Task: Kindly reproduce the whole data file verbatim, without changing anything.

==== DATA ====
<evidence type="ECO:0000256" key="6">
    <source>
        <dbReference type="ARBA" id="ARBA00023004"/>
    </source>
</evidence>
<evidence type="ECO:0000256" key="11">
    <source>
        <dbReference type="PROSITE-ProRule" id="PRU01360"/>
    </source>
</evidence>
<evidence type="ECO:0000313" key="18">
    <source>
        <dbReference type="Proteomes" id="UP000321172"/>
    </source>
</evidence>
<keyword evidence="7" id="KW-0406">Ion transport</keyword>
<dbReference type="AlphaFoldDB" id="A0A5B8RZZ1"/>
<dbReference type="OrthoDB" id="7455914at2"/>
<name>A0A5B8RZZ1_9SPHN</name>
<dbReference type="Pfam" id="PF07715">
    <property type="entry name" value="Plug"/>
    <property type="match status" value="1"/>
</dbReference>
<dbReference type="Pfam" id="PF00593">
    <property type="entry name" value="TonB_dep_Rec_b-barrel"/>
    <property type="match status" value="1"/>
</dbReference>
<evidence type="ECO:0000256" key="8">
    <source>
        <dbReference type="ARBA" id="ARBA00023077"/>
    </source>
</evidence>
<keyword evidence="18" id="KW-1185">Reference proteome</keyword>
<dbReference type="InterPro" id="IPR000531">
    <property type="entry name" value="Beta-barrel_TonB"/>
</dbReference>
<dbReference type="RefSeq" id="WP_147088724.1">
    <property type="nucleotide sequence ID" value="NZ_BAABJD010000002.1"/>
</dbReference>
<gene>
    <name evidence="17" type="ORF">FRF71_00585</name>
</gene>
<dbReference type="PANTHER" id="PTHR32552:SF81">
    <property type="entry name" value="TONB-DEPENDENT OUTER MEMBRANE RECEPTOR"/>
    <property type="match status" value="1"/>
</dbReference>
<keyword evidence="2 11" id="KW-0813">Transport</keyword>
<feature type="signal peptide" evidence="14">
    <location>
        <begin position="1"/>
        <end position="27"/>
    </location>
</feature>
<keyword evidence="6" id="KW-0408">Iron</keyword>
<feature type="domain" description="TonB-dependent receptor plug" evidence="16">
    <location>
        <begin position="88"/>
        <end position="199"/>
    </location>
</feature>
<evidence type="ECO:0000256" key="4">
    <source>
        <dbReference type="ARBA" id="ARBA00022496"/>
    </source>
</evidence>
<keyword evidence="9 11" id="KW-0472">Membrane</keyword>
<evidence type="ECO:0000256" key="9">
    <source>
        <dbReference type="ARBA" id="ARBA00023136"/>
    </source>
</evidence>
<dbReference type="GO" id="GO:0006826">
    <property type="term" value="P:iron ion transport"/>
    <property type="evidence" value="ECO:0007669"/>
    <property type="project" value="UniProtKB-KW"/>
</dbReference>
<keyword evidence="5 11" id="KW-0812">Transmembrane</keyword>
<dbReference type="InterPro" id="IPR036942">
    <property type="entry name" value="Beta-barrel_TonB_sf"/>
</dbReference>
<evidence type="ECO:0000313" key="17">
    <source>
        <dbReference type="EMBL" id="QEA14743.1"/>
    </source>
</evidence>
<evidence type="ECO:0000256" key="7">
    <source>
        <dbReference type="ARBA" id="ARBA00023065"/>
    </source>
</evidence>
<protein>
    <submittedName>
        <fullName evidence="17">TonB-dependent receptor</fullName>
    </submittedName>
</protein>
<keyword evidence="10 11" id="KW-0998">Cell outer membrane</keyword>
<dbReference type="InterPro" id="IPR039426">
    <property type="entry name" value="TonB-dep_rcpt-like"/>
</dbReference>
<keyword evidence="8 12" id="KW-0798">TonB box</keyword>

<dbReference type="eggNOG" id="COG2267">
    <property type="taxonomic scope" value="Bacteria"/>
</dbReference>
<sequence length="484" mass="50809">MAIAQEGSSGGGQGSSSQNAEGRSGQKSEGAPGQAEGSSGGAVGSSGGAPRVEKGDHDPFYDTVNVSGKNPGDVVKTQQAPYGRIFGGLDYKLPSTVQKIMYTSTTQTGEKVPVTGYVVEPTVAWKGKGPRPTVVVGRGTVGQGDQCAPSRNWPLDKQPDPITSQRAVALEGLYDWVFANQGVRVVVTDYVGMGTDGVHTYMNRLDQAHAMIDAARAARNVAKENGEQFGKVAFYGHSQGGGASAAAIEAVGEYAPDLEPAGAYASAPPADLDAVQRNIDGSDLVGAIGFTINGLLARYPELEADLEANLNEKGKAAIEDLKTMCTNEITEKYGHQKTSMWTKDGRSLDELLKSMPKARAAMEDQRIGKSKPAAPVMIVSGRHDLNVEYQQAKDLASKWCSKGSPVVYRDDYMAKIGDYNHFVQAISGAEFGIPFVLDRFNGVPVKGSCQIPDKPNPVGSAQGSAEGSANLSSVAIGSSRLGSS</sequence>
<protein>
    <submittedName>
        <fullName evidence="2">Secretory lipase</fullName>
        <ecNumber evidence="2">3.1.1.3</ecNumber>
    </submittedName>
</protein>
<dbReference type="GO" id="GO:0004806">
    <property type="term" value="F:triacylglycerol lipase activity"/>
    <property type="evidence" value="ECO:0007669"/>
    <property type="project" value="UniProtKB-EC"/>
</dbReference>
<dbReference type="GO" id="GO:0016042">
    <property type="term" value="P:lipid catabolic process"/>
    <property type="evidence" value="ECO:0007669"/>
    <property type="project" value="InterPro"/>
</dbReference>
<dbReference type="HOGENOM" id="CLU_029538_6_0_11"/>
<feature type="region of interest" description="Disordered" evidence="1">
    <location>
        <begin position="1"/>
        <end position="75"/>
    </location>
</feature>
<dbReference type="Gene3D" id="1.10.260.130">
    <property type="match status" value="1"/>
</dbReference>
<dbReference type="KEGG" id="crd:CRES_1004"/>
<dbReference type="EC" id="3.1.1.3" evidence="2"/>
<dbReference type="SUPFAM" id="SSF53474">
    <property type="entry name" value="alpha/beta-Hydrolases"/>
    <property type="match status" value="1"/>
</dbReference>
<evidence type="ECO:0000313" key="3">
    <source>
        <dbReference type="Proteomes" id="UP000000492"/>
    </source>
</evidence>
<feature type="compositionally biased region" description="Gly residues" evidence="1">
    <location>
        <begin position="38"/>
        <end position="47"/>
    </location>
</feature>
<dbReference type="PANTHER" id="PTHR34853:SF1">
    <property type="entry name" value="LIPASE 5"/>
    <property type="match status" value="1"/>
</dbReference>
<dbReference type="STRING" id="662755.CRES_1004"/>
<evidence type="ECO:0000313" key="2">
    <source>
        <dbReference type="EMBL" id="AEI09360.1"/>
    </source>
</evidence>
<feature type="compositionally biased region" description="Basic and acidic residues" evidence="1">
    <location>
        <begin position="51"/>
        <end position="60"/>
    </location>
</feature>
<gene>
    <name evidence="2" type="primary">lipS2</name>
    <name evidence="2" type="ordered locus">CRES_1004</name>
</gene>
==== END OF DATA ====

<evidence type="ECO:0000256" key="6">
    <source>
        <dbReference type="ARBA" id="ARBA00023004"/>
    </source>
</evidence>
<evidence type="ECO:0000256" key="11">
    <source>
        <dbReference type="PROSITE-ProRule" id="PRU01360"/>
    </source>
</evidence>
<evidence type="ECO:0000313" key="18">
    <source>
        <dbReference type="Proteomes" id="UP000321172"/>
    </source>
</evidence>
<keyword evidence="7" id="KW-0406">Ion transport</keyword>
<dbReference type="AlphaFoldDB" id="A0A5B8RZZ1"/>
<dbReference type="OrthoDB" id="7455914at2"/>
<name>A0A5B8RZZ1_9SPHN</name>
<dbReference type="Pfam" id="PF07715">
    <property type="entry name" value="Plug"/>
    <property type="match status" value="1"/>
</dbReference>
<dbReference type="Pfam" id="PF00593">
    <property type="entry name" value="TonB_dep_Rec_b-barrel"/>
    <property type="match status" value="1"/>
</dbReference>
<evidence type="ECO:0000256" key="8">
    <source>
        <dbReference type="ARBA" id="ARBA00023077"/>
    </source>
</evidence>
<keyword evidence="18" id="KW-1185">Reference proteome</keyword>
<dbReference type="InterPro" id="IPR000531">
    <property type="entry name" value="Beta-barrel_TonB"/>
</dbReference>
<dbReference type="RefSeq" id="WP_147088724.1">
    <property type="nucleotide sequence ID" value="NZ_BAABJD010000002.1"/>
</dbReference>
<gene>
    <name evidence="17" type="ORF">FRF71_00585</name>
</gene>
<dbReference type="PANTHER" id="PTHR32552:SF81">
    <property type="entry name" value="TONB-DEPENDENT OUTER MEMBRANE RECEPTOR"/>
    <property type="match status" value="1"/>
</dbReference>
<keyword evidence="2 11" id="KW-0813">Transport</keyword>
<feature type="signal peptide" evidence="14">
    <location>
        <begin position="1"/>
        <end position="27"/>
    </location>
</feature>
<keyword evidence="6" id="KW-0408">Iron</keyword>
<feature type="domain" description="TonB-dependent receptor plug" evidence="16">
    <location>
        <begin position="88"/>
        <end position="199"/>
    </location>
</feature>
<evidence type="ECO:0000256" key="4">
    <source>
        <dbReference type="ARBA" id="ARBA00022496"/>
    </source>
</evidence>
<keyword evidence="9 11" id="KW-0472">Membrane</keyword>
<evidence type="ECO:0000256" key="9">
    <source>
        <dbReference type="ARBA" id="ARBA00023136"/>
    </source>
</evidence>
<dbReference type="GO" id="GO:0006826">
    <property type="term" value="P:iron ion transport"/>
    <property type="evidence" value="ECO:0007669"/>
    <property type="project" value="UniProtKB-KW"/>
</dbReference>
<keyword evidence="5 11" id="KW-0812">Transmembrane</keyword>
<dbReference type="InterPro" id="IPR036942">
    <property type="entry name" value="Beta-barrel_TonB_sf"/>
</dbReference>
<evidence type="ECO:0000313" key="17">
    <source>
        <dbReference type="EMBL" id="QEA14743.1"/>
    </source>
</evidence>
<evidence type="ECO:0000256" key="7">
    <source>
        <dbReference type="ARBA" id="ARBA00023065"/>
    </source>
</evidence>
<protein>
    <submittedName>
        <fullName evidence="17">TonB-dependent receptor</fullName>
    </submittedName>
</protein>
<keyword evidence="10 11" id="KW-0998">Cell outer membrane</keyword>
<dbReference type="InterPro" id="IPR039426">
    <property type="entry name" value="TonB-dep_rcpt-like"/>
</dbReference>
<keyword evidence="8 12" id="KW-0798">TonB box</keyword>

<dbReference type="eggNOG" id="COG2267">
    <property type="taxonomic scope" value="Bacteria"/>
</dbReference>
<sequence length="484" mass="50809">MAIAQEGSSGGGQGSSSQNAEGRSGQKSEGAPGQAEGSSGGAVGSSGGAPRVEKGDHDPFYDTVNVSGKNPGDVVKTQQAPYGRIFGGLDYKLPSTVQKIMYTSTTQTGEKVPVTGYVVEPTVAWKGKGPRPTVVVGRGTVGQGDQCAPSRNWPLDKQPDPITSQRAVALEGLYDWVFANQGVRVVVTDYVGMGTDGVHTYMNRLDQAHAMIDAARAARNVAKENGEQFGKVAFYGHSQGGGASAAAIEAVGEYAPDLEPAGAYASAPPADLDAVQRNIDGSDLVGAIGFTINGLLARYPELEADLEANLNEKGKAAIEDLKTMCTNEITEKYGHQKTSMWTKDGRSLDELLKSMPKARAAMEDQRIGKSKPAAPVMIVSGRHDLNVEYQQAKDLASKWCSKGSPVVYRDDYMAKIGDYNHFVQAISGAEFGIPFVLDRFNGVPVKGSCQIPDKPNPVGSAQGSAEGSANLSSVAIGSSRLGSS</sequence>
<protein>
    <submittedName>
        <fullName evidence="2">Secretory lipase</fullName>
        <ecNumber evidence="2">3.1.1.3</ecNumber>
    </submittedName>
</protein>
<dbReference type="GO" id="GO:0004806">
    <property type="term" value="F:triacylglycerol lipase activity"/>
    <property type="evidence" value="ECO:0007669"/>
    <property type="project" value="UniProtKB-EC"/>
</dbReference>
<dbReference type="GO" id="GO:0016042">
    <property type="term" value="P:lipid catabolic process"/>
    <property type="evidence" value="ECO:0007669"/>
    <property type="project" value="InterPro"/>
</dbReference>
<dbReference type="HOGENOM" id="CLU_029538_6_0_11"/>
<feature type="region of interest" description="Disordered" evidence="1">
    <location>
        <begin position="1"/>
        <end position="75"/>
    </location>
</feature>
<dbReference type="Gene3D" id="1.10.260.130">
    <property type="match status" value="1"/>
</dbReference>
<dbReference type="KEGG" id="crd:CRES_1004"/>
<dbReference type="EC" id="3.1.1.3" evidence="2"/>
<dbReference type="SUPFAM" id="SSF53474">
    <property type="entry name" value="alpha/beta-Hydrolases"/>
    <property type="match status" value="1"/>
</dbReference>
<evidence type="ECO:0000313" key="3">
    <source>
        <dbReference type="Proteomes" id="UP000000492"/>
    </source>
</evidence>
<feature type="compositionally biased region" description="Gly residues" evidence="1">
    <location>
        <begin position="38"/>
        <end position="47"/>
    </location>
</feature>
<dbReference type="PANTHER" id="PTHR34853:SF1">
    <property type="entry name" value="LIPASE 5"/>
    <property type="match status" value="1"/>
</dbReference>
<dbReference type="STRING" id="662755.CRES_1004"/>
<evidence type="ECO:0000313" key="2">
    <source>
        <dbReference type="EMBL" id="AEI09360.1"/>
    </source>
</evidence>
<feature type="compositionally biased region" description="Basic and acidic residues" evidence="1">
    <location>
        <begin position="51"/>
        <end position="60"/>
    </location>
</feature>
<gene>
    <name evidence="2" type="primary">lipS2</name>
    <name evidence="2" type="ordered locus">CRES_1004</name>
</gene>